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Unga rules out raising Sh40 buyout offer

Unga Group managing director Nick Hutchison. PHOTO | DIANA NGILA | NMG
Unga Group managing director Nick Hutchison. PHOTO | DIANA NGILA | NMG 

Delaware-based conglomerate Seaboard Corporation has ruled out raising its buyout offer price of Sh40 per share to Unga Group’s #ticker:UNGA investors. Shareholders who attended meetings called by Seaboard’s representatives in the past few days told the Business Daily that the multinational will not change its offer.

“The Sh40 per share is the only offer. They only wanted to explain how they arrived at that offer,” one of the shareholders said.

Some speculative investors traded the stock above Sh40 on the Nairobi Securities Exchange (NSE) following announcement of the takeover bid.

Seaboard clarified to the select shareholders who were invited to the meeting that an option to revise its offer within the June 6 window is only available if it chooses to respond to a competing bid should one materialise.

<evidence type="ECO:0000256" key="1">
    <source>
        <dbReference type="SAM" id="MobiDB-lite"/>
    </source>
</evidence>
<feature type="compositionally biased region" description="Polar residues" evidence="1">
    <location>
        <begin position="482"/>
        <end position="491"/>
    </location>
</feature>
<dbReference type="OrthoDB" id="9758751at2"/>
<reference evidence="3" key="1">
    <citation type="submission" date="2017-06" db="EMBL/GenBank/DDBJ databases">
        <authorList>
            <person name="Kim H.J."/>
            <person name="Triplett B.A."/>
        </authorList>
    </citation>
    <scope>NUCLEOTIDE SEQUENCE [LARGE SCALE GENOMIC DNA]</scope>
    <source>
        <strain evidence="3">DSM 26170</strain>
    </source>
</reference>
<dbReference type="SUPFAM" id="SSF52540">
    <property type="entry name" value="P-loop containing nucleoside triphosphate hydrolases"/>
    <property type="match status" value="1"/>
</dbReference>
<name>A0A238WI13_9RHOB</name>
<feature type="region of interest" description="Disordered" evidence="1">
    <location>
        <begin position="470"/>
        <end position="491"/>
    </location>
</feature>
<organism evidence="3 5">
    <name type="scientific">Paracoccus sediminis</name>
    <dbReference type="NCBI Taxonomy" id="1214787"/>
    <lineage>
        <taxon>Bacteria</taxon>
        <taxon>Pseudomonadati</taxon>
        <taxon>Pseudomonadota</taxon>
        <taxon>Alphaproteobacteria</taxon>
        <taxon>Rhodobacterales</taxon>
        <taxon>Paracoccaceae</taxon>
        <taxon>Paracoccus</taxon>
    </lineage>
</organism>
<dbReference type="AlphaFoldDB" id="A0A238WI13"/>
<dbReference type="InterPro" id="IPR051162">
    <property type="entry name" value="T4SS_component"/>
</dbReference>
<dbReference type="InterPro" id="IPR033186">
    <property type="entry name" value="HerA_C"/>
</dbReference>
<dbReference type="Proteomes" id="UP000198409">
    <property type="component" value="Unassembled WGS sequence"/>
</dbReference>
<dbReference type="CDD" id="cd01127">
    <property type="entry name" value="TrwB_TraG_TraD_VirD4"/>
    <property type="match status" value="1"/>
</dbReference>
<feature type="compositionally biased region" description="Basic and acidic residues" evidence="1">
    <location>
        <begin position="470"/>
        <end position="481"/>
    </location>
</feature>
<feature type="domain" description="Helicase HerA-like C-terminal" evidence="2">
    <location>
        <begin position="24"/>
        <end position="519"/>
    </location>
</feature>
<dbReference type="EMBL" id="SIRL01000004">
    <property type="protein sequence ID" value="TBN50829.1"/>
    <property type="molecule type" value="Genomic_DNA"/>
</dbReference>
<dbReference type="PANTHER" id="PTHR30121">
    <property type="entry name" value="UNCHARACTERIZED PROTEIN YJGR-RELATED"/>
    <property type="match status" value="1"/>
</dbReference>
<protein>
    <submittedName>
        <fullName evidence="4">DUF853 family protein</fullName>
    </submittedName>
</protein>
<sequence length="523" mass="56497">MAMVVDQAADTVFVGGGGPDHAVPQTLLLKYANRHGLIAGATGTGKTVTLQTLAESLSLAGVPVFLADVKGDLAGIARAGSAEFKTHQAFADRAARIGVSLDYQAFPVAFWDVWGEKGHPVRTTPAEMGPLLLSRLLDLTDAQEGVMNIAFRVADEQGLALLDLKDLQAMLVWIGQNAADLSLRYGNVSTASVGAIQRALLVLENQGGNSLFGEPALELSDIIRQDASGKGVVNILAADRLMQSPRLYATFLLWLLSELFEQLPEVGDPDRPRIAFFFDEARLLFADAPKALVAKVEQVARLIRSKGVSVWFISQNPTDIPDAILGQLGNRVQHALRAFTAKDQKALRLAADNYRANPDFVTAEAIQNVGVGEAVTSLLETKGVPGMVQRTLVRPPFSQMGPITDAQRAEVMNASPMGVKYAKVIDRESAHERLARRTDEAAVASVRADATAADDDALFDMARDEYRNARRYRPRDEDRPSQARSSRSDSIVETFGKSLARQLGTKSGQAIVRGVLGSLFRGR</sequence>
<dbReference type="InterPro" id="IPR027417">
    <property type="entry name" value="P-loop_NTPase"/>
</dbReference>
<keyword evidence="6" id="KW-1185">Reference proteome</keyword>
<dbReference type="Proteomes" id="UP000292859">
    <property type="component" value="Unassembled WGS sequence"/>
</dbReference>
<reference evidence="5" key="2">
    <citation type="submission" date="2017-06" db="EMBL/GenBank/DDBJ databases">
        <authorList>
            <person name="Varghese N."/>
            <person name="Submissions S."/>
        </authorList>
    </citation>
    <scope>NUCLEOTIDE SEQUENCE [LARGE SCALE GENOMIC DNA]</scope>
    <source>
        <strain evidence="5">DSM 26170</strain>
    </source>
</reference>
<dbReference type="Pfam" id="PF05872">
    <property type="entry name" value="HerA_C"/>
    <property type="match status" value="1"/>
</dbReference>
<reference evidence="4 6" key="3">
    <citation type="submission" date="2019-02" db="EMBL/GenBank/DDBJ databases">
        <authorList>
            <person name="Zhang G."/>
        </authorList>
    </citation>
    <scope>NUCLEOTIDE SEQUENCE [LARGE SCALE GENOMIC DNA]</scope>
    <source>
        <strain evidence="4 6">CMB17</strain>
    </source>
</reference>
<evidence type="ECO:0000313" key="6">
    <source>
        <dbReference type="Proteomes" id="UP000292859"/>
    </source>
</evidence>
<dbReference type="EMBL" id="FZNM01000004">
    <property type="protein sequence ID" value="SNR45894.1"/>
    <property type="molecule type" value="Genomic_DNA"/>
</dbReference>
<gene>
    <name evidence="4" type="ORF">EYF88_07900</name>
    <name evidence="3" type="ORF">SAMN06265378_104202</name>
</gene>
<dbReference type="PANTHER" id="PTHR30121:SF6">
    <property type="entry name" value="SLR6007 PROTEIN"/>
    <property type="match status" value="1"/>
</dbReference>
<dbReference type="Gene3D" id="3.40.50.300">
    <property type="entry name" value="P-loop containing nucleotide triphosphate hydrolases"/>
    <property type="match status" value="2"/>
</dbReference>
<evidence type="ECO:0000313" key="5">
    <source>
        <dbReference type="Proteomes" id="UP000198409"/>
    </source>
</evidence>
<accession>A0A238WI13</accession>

The multinational says it is comfortable picking up whatever shares it can buy at the offer price, whether it hits the threshold required to take the miller private or not.

Seaboard’s buyout offer of Sh40 per share values Unga at Sh3 billion, 18.8 per cent below its book value of Sh3.7 billion or Sh49.2 per share as of June 2017.

Seaboard, which already owns a 2.92 per cent of Unga, will raise its stake to 49 per cent if the acquisition goes through.

Unga’s board has endorsed Seaboard’s offer, taking the lower valuation out of several presented to it by Faida Investment Bank, which it hired as an independent financial adviser (IFA).

Faida said in its report that the miller’s value per share could be anywhere between Sh67.19, Sh39.82 and Sh39.01 when assessed based on liquidation, cash flows and peer values respectively.

“The board is recommending that shareholders accept the offer price as representing a fair return on investment in the current circumstances,” Unga’s board said in a statement.

“Whilst the board recognises that the Sh40 offer is at the lower end of the IFA’s valuation range, the board deems it consistent with valuations of the business as a viable going concern and in line with normal share price performance for the counter.”

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